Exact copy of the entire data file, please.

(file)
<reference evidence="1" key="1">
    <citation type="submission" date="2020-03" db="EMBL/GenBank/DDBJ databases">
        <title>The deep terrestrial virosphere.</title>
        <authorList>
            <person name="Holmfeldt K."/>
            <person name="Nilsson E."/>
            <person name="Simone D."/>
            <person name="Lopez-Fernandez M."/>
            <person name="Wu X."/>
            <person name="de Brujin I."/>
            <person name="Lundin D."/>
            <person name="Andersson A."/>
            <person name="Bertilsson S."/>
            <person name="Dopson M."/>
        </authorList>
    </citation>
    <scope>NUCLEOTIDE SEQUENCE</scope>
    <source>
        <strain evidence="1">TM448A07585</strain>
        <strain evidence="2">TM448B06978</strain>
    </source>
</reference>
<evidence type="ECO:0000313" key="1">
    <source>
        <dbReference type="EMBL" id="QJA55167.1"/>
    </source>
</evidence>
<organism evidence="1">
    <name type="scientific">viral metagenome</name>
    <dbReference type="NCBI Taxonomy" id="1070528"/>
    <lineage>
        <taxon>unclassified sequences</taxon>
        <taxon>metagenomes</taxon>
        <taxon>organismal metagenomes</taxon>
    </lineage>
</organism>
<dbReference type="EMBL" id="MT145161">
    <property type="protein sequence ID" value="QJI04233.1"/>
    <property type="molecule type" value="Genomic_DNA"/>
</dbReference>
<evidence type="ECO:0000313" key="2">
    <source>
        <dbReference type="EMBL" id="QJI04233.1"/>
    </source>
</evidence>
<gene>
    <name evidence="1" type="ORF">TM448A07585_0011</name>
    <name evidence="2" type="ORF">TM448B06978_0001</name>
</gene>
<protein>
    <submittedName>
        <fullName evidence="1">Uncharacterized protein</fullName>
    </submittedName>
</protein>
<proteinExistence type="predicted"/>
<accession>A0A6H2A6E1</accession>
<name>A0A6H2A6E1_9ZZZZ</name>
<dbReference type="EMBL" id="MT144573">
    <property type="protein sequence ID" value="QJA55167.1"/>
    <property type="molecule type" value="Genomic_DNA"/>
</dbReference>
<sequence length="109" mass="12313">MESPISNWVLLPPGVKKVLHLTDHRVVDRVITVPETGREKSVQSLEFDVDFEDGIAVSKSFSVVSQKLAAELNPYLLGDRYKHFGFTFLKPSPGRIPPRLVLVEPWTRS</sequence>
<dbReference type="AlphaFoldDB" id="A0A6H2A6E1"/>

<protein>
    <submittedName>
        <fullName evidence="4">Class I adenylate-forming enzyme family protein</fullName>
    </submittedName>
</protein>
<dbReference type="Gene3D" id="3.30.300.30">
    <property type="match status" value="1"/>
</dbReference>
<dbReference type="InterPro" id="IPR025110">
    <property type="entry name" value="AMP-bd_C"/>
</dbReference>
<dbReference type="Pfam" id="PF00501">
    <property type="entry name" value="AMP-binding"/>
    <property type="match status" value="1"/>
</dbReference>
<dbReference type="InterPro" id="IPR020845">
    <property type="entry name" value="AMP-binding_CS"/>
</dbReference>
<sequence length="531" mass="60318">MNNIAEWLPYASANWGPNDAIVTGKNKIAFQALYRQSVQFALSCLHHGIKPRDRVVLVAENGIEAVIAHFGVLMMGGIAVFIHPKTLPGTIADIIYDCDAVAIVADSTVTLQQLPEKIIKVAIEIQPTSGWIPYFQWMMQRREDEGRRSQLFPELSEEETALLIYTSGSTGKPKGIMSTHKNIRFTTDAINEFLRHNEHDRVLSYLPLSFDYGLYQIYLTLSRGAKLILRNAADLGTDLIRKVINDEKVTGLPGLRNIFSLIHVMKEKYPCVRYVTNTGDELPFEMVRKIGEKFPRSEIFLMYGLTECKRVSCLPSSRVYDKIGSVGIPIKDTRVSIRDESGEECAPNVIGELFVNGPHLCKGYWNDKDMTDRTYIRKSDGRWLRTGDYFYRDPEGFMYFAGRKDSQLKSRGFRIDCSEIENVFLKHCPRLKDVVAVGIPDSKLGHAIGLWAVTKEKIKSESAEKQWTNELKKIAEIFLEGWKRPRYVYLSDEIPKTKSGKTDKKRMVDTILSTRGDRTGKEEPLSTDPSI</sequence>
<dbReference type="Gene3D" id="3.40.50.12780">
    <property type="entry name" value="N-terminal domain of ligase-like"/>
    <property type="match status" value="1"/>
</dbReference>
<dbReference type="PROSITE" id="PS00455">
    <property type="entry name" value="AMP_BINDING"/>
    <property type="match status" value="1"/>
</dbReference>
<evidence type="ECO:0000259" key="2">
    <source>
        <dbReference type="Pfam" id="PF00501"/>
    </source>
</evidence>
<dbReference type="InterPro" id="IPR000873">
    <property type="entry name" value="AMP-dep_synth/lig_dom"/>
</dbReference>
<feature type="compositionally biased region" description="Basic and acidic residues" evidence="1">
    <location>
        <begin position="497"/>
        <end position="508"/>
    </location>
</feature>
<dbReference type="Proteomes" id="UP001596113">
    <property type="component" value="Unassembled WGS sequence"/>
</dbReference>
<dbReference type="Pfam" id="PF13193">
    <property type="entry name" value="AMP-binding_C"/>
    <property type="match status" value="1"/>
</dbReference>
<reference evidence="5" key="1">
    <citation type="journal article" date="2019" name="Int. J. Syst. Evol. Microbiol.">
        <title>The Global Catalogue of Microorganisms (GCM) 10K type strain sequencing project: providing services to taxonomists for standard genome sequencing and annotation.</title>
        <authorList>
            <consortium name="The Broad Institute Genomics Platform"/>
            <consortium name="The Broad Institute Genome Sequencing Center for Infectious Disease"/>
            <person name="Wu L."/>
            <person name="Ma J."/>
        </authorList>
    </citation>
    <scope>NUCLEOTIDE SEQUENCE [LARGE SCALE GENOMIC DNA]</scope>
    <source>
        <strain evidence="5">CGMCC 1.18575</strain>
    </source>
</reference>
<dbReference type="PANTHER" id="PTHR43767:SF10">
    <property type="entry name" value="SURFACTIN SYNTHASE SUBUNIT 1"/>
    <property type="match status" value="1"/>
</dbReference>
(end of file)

<reference evidence="1" key="1">
    <citation type="submission" date="2020-03" db="EMBL/GenBank/DDBJ databases">
        <title>The deep terrestrial virosphere.</title>
        <authorList>
            <person name="Holmfeldt K."/>
            <person name="Nilsson E."/>
            <person name="Simone D."/>
            <person name="Lopez-Fernandez M."/>
            <person name="Wu X."/>
            <person name="de Brujin I."/>
            <person name="Lundin D."/>
            <person name="Andersson A."/>
            <person name="Bertilsson S."/>
            <person name="Dopson M."/>
        </authorList>
    </citation>
    <scope>NUCLEOTIDE SEQUENCE</scope>
    <source>
        <strain evidence="1">TM448A07585</strain>
        <strain evidence="2">TM448B06978</strain>
    </source>
</reference>
<evidence type="ECO:0000313" key="1">
    <source>
        <dbReference type="EMBL" id="QJA55167.1"/>
    </source>
</evidence>
<organism evidence="1">
    <name type="scientific">viral metagenome</name>
    <dbReference type="NCBI Taxonomy" id="1070528"/>
    <lineage>
        <taxon>unclassified sequences</taxon>
        <taxon>metagenomes</taxon>
        <taxon>organismal metagenomes</taxon>
    </lineage>
</organism>
<dbReference type="EMBL" id="MT145161">
    <property type="protein sequence ID" value="QJI04233.1"/>
    <property type="molecule type" value="Genomic_DNA"/>
</dbReference>
<evidence type="ECO:0000313" key="2">
    <source>
        <dbReference type="EMBL" id="QJI04233.1"/>
    </source>
</evidence>
<gene>
    <name evidence="1" type="ORF">TM448A07585_0011</name>
    <name evidence="2" type="ORF">TM448B06978_0001</name>
</gene>
<protein>
    <submittedName>
        <fullName evidence="1">Uncharacterized protein</fullName>
    </submittedName>
</protein>
<proteinExistence type="predicted"/>
<accession>A0A6H2A6E1</accession>
<name>A0A6H2A6E1_9ZZZZ</name>
<dbReference type="EMBL" id="MT144573">
    <property type="protein sequence ID" value="QJA55167.1"/>
    <property type="molecule type" value="Genomic_DNA"/>
</dbReference>
<sequence length="109" mass="12313">MESPISNWVLLPPGVKKVLHLTDHRVVDRVITVPETGREKSVQSLEFDVDFEDGIAVSKSFSVVSQKLAAELNPYLLGDRYKHFGFTFLKPSPGRIPPRLVLVEPWTRS</sequence>
<dbReference type="AlphaFoldDB" id="A0A6H2A6E1"/>

<protein>
    <submittedName>
        <fullName evidence="4">Class I adenylate-forming enzyme family protein</fullName>
    </submittedName>
</protein>
<dbReference type="Gene3D" id="3.30.300.30">
    <property type="match status" value="1"/>
</dbReference>
<dbReference type="InterPro" id="IPR025110">
    <property type="entry name" value="AMP-bd_C"/>
</dbReference>
<dbReference type="Pfam" id="PF00501">
    <property type="entry name" value="AMP-binding"/>
    <property type="match status" value="1"/>
</dbReference>
<dbReference type="InterPro" id="IPR020845">
    <property type="entry name" value="AMP-binding_CS"/>
</dbReference>
<sequence length="531" mass="60318">MNNIAEWLPYASANWGPNDAIVTGKNKIAFQALYRQSVQFALSCLHHGIKPRDRVVLVAENGIEAVIAHFGVLMMGGIAVFIHPKTLPGTIADIIYDCDAVAIVADSTVTLQQLPEKIIKVAIEIQPTSGWIPYFQWMMQRREDEGRRSQLFPELSEEETALLIYTSGSTGKPKGIMSTHKNIRFTTDAINEFLRHNEHDRVLSYLPLSFDYGLYQIYLTLSRGAKLILRNAADLGTDLIRKVINDEKVTGLPGLRNIFSLIHVMKEKYPCVRYVTNTGDELPFEMVRKIGEKFPRSEIFLMYGLTECKRVSCLPSSRVYDKIGSVGIPIKDTRVSIRDESGEECAPNVIGELFVNGPHLCKGYWNDKDMTDRTYIRKSDGRWLRTGDYFYRDPEGFMYFAGRKDSQLKSRGFRIDCSEIENVFLKHCPRLKDVVAVGIPDSKLGHAIGLWAVTKEKIKSESAEKQWTNELKKIAEIFLEGWKRPRYVYLSDEIPKTKSGKTDKKRMVDTILSTRGDRTGKEEPLSTDPSI</sequence>
<dbReference type="Gene3D" id="3.40.50.12780">
    <property type="entry name" value="N-terminal domain of ligase-like"/>
    <property type="match status" value="1"/>
</dbReference>
<dbReference type="PROSITE" id="PS00455">
    <property type="entry name" value="AMP_BINDING"/>
    <property type="match status" value="1"/>
</dbReference>
<evidence type="ECO:0000259" key="2">
    <source>
        <dbReference type="Pfam" id="PF00501"/>
    </source>
</evidence>
<dbReference type="InterPro" id="IPR000873">
    <property type="entry name" value="AMP-dep_synth/lig_dom"/>
</dbReference>
<feature type="compositionally biased region" description="Basic and acidic residues" evidence="1">
    <location>
        <begin position="497"/>
        <end position="508"/>
    </location>
</feature>
<dbReference type="Proteomes" id="UP001596113">
    <property type="component" value="Unassembled WGS sequence"/>
</dbReference>
<dbReference type="Pfam" id="PF13193">
    <property type="entry name" value="AMP-binding_C"/>
    <property type="match status" value="1"/>
</dbReference>
<reference evidence="5" key="1">
    <citation type="journal article" date="2019" name="Int. J. Syst. Evol. Microbiol.">
        <title>The Global Catalogue of Microorganisms (GCM) 10K type strain sequencing project: providing services to taxonomists for standard genome sequencing and annotation.</title>
        <authorList>
            <consortium name="The Broad Institute Genomics Platform"/>
            <consortium name="The Broad Institute Genome Sequencing Center for Infectious Disease"/>
            <person name="Wu L."/>
            <person name="Ma J."/>
        </authorList>
    </citation>
    <scope>NUCLEOTIDE SEQUENCE [LARGE SCALE GENOMIC DNA]</scope>
    <source>
        <strain evidence="5">CGMCC 1.18575</strain>
    </source>
</reference>
<dbReference type="PANTHER" id="PTHR43767:SF10">
    <property type="entry name" value="SURFACTIN SYNTHASE SUBUNIT 1"/>
    <property type="match status" value="1"/>
</dbReference>